Microsoft PowerPoint is an application used for constructing presentations, and comes with the Microsoft Office suite. For more information, see the vendor's site found at the following link.
Remote exploitation of a heap-based buffer overflow vulnerability in Microsoft Corp.'s PowerPoint could allow an attacker to execute arbitrary code with the privileges of the current user.
The vulnerability occurs during the parsing of two related PowerPoint record types. The first record type, the "LinkedSlideAtom" record, is used to specify collaboration information for different slides. One of the fields in this record is used to specify the number of certain records that are present in the file. The code responsible for filling the array used to store the records does not perform any bounds checking when storing elements into the array. This results in a heap-based buffer overflow vulnerability.
Exploitation of this vulnerability results in the execution of arbitrary code with the privileges of the user opening the file. To exploit this vulnerability, an attacker needs to convince a user to open a malicious file. If the targeted user is running PowerPoint 2000, and the "Office Document Open Confirmation Tool" is not installed, then it is possible to exploit this vulnerability directly through the browser.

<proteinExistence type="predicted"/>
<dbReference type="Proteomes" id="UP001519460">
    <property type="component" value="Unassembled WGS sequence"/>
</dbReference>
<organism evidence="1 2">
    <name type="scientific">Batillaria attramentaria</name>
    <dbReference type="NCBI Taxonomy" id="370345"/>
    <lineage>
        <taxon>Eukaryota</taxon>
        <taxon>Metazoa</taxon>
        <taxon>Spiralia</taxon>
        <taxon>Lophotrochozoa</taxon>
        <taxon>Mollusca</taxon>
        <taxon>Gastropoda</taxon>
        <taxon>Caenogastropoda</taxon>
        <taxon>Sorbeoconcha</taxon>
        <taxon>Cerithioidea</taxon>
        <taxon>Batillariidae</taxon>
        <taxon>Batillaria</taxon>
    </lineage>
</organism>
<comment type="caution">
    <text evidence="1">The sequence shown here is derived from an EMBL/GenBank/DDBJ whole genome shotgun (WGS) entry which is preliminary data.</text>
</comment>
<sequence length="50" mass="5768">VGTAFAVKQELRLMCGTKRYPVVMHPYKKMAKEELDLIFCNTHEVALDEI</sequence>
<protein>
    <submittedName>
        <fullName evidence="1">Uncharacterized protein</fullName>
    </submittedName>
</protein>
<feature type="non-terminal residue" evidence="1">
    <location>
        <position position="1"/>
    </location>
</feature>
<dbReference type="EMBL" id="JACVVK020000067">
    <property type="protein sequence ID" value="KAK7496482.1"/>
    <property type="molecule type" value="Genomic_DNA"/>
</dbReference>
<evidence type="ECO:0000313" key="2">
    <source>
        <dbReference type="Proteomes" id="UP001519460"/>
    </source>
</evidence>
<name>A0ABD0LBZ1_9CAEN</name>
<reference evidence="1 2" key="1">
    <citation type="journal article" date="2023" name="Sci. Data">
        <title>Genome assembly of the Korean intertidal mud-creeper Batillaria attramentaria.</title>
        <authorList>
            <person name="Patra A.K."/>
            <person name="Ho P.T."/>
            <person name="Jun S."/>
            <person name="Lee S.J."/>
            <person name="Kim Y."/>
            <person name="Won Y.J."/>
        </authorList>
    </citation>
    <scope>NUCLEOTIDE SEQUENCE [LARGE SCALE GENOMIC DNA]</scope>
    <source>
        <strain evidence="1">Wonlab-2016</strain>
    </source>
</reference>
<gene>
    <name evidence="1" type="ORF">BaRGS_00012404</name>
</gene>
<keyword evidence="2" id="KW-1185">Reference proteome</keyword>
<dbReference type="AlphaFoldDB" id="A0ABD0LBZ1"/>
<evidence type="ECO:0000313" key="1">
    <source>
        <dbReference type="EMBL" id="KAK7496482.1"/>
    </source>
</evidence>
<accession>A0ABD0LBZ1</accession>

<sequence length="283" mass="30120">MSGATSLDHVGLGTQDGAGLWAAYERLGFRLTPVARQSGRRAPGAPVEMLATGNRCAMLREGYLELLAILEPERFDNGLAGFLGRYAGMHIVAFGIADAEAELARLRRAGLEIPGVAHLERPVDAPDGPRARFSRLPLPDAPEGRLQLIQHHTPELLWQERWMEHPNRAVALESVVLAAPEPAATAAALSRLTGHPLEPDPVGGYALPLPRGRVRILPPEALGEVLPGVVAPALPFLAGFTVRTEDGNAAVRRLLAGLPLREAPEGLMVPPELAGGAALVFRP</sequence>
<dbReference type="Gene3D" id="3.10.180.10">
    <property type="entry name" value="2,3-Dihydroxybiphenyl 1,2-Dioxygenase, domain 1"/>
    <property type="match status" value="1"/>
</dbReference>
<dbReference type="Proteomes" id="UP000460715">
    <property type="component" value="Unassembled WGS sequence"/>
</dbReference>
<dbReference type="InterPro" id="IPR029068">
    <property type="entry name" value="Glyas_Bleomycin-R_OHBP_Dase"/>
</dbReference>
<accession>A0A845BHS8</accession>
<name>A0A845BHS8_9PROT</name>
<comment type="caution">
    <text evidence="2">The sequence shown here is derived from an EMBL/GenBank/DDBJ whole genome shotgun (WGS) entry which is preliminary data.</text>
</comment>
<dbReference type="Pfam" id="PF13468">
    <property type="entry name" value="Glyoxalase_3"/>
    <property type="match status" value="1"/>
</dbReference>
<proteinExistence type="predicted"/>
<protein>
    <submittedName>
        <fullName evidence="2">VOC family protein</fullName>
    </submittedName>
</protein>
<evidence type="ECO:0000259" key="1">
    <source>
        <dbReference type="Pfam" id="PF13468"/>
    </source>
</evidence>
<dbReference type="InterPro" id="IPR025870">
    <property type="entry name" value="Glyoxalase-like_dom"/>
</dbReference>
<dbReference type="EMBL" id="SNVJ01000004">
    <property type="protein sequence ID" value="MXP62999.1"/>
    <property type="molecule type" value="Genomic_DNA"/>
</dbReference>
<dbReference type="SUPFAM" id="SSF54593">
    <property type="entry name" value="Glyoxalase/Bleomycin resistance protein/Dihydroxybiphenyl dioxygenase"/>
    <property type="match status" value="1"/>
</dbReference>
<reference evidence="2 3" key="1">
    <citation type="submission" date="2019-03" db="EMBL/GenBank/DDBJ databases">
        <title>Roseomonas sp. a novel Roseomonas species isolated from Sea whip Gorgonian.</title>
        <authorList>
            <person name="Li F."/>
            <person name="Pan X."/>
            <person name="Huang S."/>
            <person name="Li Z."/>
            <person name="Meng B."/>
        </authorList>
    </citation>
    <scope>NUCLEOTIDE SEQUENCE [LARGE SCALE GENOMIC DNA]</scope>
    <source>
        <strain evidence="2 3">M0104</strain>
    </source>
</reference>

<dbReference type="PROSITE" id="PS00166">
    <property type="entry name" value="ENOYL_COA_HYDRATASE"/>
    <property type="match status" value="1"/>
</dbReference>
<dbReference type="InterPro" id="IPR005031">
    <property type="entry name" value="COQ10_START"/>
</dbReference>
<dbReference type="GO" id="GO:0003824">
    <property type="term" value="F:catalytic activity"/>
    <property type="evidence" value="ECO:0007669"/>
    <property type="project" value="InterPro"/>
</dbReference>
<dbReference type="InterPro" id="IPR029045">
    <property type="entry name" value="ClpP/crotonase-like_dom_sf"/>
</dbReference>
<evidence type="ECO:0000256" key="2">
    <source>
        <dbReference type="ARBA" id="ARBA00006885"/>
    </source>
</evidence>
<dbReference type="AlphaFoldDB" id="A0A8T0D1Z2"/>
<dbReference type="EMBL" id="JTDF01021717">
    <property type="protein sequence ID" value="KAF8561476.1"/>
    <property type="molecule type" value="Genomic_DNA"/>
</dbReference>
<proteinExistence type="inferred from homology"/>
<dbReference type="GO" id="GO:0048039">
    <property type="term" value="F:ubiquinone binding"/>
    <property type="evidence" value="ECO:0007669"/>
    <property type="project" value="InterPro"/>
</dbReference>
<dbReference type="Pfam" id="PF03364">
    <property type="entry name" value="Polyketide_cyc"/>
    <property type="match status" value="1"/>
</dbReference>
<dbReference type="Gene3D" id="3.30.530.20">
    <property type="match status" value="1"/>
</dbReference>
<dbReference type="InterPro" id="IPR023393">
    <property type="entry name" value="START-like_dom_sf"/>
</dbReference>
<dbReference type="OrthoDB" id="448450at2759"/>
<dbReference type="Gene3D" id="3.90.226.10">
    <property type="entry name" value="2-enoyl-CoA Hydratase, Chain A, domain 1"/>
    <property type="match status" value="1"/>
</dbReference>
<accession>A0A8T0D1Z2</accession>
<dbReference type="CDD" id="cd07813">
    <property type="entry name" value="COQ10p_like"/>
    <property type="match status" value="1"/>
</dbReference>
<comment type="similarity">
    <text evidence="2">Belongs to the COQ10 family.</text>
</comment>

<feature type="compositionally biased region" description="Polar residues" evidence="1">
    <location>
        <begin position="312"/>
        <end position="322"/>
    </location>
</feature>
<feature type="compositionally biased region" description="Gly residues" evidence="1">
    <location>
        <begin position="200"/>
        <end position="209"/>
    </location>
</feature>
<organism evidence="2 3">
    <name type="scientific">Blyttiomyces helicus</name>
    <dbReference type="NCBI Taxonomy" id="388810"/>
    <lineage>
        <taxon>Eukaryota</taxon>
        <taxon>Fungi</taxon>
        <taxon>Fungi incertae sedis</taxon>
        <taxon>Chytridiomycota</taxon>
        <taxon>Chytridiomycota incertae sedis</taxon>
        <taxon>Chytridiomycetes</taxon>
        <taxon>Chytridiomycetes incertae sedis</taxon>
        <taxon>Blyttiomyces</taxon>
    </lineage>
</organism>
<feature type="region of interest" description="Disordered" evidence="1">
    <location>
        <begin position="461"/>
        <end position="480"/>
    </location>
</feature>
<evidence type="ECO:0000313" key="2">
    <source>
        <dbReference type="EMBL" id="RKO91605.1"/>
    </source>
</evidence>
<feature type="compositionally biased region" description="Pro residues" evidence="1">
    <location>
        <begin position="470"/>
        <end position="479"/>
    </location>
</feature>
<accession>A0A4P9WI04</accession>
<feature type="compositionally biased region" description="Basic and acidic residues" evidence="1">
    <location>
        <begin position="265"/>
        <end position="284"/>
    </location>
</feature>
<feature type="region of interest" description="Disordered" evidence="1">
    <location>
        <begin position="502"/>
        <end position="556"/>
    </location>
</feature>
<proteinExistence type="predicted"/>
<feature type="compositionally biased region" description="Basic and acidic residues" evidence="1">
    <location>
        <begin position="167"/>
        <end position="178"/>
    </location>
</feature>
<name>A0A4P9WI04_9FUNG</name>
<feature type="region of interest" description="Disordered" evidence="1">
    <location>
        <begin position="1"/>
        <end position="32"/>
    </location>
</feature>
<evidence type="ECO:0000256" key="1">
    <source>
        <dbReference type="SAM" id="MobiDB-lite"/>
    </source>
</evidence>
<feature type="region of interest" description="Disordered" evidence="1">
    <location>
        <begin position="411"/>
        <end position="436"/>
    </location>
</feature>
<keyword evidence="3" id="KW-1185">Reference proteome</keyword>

iDefense has confirmed the existence of this vulnerability in the following versions of PowerPoint:
PowerPoint 2000 SP3
PowerPoint 2002 (XP) SP3
PowerPoint 2003 SP3
PowerPoint 2007 and PowerPoint 2007 SP1 are not affected.
iDefense is currently unaware of any workaround for this issue.
Microsoft Corp. has released a patch which addresses this issue. Information about downloadable vendor updates can be found by clicking on the URLs shown. http://www.microsoft.com/technet/security/Bulletin/MS10-004.mspx
The Common Vulnerabilities and Exposures (CVE) project has assigned the name CVE-2010-0030 to this issue. This is a candidate for inclusion in the CVE list (http://cve.mitre.org/), which standardizes names for security problems.
07/08/2009 Initial Vendor Notification
07/08/2009 Initial Vendor Reply
02/09/2010 Coordinated Public Disclosure
This vulnerability was discovered by Sean Larsson, iDefense Labs.
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